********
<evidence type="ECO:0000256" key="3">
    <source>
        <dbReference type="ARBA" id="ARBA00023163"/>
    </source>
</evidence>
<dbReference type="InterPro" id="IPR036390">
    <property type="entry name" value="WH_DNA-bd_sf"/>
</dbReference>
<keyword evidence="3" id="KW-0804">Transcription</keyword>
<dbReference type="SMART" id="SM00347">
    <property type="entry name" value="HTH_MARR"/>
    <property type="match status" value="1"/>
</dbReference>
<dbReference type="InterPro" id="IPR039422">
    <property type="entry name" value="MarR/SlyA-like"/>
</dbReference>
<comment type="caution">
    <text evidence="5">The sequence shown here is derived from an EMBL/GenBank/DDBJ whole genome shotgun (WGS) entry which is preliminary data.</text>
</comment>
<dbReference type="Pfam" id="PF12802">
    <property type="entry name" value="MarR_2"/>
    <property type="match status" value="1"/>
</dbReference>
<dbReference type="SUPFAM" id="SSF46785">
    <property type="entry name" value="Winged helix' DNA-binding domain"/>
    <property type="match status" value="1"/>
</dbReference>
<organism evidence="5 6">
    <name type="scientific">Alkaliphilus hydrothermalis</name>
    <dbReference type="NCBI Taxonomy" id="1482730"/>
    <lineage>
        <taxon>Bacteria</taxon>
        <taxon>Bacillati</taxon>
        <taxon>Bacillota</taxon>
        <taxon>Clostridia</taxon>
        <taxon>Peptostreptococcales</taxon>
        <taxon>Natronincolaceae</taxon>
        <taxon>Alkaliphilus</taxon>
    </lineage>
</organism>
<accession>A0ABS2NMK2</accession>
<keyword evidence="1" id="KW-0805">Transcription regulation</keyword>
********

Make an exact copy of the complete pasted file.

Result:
<evidence type="ECO:0000256" key="3">
    <source>
        <dbReference type="ARBA" id="ARBA00023163"/>
    </source>
</evidence>
<dbReference type="InterPro" id="IPR036390">
    <property type="entry name" value="WH_DNA-bd_sf"/>
</dbReference>
<keyword evidence="3" id="KW-0804">Transcription</keyword>
<dbReference type="SMART" id="SM00347">
    <property type="entry name" value="HTH_MARR"/>
    <property type="match status" value="1"/>
</dbReference>
<dbReference type="InterPro" id="IPR039422">
    <property type="entry name" value="MarR/SlyA-like"/>
</dbReference>
<comment type="caution">
    <text evidence="5">The sequence shown here is derived from an EMBL/GenBank/DDBJ whole genome shotgun (WGS) entry which is preliminary data.</text>
</comment>
<dbReference type="Pfam" id="PF12802">
    <property type="entry name" value="MarR_2"/>
    <property type="match status" value="1"/>
</dbReference>
<dbReference type="SUPFAM" id="SSF46785">
    <property type="entry name" value="Winged helix' DNA-binding domain"/>
    <property type="match status" value="1"/>
</dbReference>
<organism evidence="5 6">
    <name type="scientific">Alkaliphilus hydrothermalis</name>
    <dbReference type="NCBI Taxonomy" id="1482730"/>
    <lineage>
        <taxon>Bacteria</taxon>
        <taxon>Bacillati</taxon>
        <taxon>Bacillota</taxon>
        <taxon>Clostridia</taxon>
        <taxon>Peptostreptococcales</taxon>
        <taxon>Natronincolaceae</taxon>
        <taxon>Alkaliphilus</taxon>
    </lineage>
</organism>
<accession>A0ABS2NMK2</accession>
<keyword evidence="1" id="KW-0805">Transcription regulation</keyword>